Saturday, January 9, 2016.
Today Kate moves into her college dorm.
It’s hard to know what I feel right now. I’m proud. I’m worried. I’m happy. I’m hopeful. I’m anxious.
It’s just for a semester, I remind myself.
It’s crazy. She’s not even my kid.
Five years ago I started dating Vicky. She’s the first woman I had dated who had children. Two, to be exactly — a boy and a girl. Both were teenagers, 13 and 15 respectively.
I was head over heals about Vicky. I was terrified of her children.
What the hell was I supposed to do with children? I could hardly take care of myself, how was I supposed to be responsible for a child. Much less two of them. And teenagers to boot.
I’ve always been afraid of children. Not children in and of themselves, but the responsibility of taking care of them. I suppose that fear is a perfectly normal reaction of all male, non-parents. Women, too. But the chest-constricting apprehension I experience is born from the one time I was almost a parent. I was 17, had recently dropped out of high school, and spent my time smoking dope and finding ingenious ways to get out of work. That is, on the rare occasions I actually had a job.
The only thing that could consistently get me out of bed was getting laid. No, the irony doesn’t escape me. It was on account of my insatiable raging hard-on my girlfriend at the time got pregnant. We were both fucked.
Where I was extremely adept at getting out of my responsibilities as a productive member of society, there was no getting out of this. For the first time in my life I faced the stark reality of my situation. What was I going to do? What were WE going to do? My girlfriend and I discussed it. We decided the only thing we could do was give our child up for adoption. It was the best thing we could do for him.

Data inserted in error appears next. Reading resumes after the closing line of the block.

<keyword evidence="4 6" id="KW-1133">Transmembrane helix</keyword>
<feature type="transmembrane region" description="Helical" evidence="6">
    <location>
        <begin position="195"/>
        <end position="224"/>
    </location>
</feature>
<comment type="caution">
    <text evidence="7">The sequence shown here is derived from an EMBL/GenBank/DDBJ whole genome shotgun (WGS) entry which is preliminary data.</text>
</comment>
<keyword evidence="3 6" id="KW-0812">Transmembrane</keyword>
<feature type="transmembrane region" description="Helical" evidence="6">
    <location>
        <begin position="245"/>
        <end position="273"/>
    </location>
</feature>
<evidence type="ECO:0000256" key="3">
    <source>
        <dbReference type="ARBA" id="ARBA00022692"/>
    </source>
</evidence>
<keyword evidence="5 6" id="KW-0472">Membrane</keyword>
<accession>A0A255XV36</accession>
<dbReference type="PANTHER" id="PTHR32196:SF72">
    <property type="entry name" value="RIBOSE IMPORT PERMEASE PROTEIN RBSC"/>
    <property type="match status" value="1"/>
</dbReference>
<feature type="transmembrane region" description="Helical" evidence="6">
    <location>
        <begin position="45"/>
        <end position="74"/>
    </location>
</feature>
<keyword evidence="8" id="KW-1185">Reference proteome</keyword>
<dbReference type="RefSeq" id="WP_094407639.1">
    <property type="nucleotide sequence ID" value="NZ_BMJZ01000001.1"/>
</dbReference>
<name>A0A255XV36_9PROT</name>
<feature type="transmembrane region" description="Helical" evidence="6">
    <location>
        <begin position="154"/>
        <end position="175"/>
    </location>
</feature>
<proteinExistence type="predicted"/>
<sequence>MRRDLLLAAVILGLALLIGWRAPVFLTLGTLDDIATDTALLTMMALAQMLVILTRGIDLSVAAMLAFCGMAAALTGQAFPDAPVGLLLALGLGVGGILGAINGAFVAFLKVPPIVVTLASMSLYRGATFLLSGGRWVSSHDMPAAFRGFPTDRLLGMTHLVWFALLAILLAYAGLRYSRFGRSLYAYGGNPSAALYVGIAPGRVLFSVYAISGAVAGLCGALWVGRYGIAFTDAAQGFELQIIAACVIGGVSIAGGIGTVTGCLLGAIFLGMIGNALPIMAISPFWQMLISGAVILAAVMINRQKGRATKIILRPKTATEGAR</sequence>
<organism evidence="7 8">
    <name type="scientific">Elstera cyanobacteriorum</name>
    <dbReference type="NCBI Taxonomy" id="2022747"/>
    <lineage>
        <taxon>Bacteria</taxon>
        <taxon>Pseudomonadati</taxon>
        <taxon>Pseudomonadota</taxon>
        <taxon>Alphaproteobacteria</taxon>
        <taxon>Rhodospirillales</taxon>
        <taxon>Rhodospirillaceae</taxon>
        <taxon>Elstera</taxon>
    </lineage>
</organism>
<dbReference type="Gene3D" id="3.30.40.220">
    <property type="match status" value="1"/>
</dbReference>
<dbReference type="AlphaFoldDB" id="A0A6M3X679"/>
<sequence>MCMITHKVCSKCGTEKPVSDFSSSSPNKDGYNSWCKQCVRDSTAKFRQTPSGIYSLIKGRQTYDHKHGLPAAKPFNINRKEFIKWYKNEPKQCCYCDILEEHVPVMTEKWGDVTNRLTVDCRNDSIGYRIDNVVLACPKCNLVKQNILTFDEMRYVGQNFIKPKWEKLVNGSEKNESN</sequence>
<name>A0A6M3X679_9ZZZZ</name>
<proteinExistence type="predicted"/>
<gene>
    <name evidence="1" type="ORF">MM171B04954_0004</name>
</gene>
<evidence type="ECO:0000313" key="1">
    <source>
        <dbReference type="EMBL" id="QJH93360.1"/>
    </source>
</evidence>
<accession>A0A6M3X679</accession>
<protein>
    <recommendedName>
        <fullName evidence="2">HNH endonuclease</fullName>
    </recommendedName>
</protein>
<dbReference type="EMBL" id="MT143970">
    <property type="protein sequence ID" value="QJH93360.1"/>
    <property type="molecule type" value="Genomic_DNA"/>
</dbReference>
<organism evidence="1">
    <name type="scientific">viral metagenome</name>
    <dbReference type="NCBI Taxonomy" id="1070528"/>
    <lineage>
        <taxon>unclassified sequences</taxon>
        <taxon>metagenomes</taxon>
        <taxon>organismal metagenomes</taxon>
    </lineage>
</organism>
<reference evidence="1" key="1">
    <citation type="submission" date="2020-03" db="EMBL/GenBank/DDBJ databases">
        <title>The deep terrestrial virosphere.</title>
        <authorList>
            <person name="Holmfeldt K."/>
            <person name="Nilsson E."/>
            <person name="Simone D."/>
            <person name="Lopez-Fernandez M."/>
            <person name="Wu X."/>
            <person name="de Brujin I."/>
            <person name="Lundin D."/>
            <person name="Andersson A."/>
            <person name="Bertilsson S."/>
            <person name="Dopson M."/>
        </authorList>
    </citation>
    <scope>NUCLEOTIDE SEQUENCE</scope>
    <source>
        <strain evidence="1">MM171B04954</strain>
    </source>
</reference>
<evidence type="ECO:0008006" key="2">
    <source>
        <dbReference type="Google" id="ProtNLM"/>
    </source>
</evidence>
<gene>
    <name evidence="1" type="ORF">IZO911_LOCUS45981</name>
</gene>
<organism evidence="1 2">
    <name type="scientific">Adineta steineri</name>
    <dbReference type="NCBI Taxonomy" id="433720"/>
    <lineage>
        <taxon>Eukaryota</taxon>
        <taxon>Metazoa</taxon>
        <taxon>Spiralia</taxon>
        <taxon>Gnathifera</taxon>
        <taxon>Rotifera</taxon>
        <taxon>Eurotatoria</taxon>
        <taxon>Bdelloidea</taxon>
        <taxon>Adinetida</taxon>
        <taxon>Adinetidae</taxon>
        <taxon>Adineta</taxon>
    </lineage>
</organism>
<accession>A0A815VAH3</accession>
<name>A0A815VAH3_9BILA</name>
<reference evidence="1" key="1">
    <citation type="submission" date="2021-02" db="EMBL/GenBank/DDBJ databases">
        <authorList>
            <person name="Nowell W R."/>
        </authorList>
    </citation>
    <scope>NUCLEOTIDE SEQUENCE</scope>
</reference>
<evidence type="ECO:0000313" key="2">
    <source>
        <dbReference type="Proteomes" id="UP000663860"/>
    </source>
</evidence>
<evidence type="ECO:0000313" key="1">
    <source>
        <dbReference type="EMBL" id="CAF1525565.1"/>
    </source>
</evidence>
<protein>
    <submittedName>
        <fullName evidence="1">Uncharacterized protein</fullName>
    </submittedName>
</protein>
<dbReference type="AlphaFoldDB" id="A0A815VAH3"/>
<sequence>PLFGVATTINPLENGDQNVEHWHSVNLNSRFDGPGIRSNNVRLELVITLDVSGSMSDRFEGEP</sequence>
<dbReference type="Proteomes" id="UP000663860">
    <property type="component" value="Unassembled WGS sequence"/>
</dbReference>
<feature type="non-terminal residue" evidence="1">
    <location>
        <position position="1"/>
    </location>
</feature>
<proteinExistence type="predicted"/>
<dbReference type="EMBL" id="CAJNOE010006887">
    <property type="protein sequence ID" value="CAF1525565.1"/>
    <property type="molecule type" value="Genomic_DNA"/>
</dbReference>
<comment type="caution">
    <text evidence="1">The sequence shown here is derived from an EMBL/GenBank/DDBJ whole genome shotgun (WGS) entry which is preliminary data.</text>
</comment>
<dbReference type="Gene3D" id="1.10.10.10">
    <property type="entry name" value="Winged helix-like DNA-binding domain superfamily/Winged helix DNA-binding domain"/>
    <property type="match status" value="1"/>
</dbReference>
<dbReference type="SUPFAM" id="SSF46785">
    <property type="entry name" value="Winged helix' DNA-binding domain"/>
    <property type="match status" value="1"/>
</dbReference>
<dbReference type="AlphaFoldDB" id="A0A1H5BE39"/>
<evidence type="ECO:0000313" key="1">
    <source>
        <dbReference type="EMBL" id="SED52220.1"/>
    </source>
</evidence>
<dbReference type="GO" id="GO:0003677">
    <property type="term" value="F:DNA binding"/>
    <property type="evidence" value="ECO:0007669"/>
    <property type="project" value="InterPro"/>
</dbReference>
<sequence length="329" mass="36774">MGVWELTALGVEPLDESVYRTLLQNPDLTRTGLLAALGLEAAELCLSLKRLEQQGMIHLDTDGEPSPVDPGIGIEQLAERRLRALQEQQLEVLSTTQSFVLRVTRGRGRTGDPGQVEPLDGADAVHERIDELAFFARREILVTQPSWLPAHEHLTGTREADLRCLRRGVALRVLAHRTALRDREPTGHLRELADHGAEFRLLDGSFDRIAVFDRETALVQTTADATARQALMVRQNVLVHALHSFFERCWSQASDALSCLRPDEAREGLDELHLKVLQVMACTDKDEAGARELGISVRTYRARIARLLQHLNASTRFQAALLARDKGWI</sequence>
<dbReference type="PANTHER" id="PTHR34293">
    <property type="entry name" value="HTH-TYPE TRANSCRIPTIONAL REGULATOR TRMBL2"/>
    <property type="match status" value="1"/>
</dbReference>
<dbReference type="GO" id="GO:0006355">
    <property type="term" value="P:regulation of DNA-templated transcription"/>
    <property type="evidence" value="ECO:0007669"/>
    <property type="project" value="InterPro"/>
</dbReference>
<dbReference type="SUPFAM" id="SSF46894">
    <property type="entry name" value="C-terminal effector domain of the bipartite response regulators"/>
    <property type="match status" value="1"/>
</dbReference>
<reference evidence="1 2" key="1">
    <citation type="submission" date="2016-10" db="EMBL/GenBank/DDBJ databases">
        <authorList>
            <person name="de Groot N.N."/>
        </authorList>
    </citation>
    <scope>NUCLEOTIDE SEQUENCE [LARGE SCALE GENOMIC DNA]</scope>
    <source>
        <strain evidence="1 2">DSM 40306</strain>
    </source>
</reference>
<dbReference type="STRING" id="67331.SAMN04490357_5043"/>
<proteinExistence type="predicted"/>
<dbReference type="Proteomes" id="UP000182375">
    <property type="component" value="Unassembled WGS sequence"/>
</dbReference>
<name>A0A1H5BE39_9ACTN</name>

I can’t speak for my former girlfriend, but I still believe adoption was the best thing I could have done for him. Still, the guilt haunts me. And it’s that failure that feeds my feeling of inadequacy where parenting is concerned.
Despite my efforts, life got in the way of my plans. As I wrote, I was crazy for Vicky. To be with her meant I was going to become an insta-(step)dad. Christ on his throne! Madness. Here I was with NEGATIVE parenting experience about to jump into the game at the freshman-in-high-school level.
There was nothing for it. I took a deep breath, crossed my fingers, and stepped off the ledge. As I dropped I thrashed and shrieked. In my head. I mean, I had to keep up appearances.
Kids smell fear, right?
Saturday, January 9, 2016. It’s move in day. Confusion.
I am ready for Kate to go. Mom, not so much. Dad, is barely holding it together. Yes, all the adults are chummy and friendly, but that’s a story for another time. Just know that everyone, and then some, is here and everyone has their issues. Regardless of our personal preparedness for this eventuality, it’s time for baby bird to get the FUCK out of the nest. She’s an adult, and as such needs to wipe her heiny herself.
“Front to back. Front to back,” is my mantra of calm as I watch the scurry.
I should be empathetic with Mom and Dad’s sense of loss, of their life suddenly spiraling out of control. Mostly I want Kate to eat crow for all the God damn, arrogant, 19-year-old, know-it-all bullshit.
Sigh. That’s just my nerves talking.
She does drive me up the wall, on a regular basis, but at the same time, I want her “life lessons” to be as soft as mine have been as her stepdad.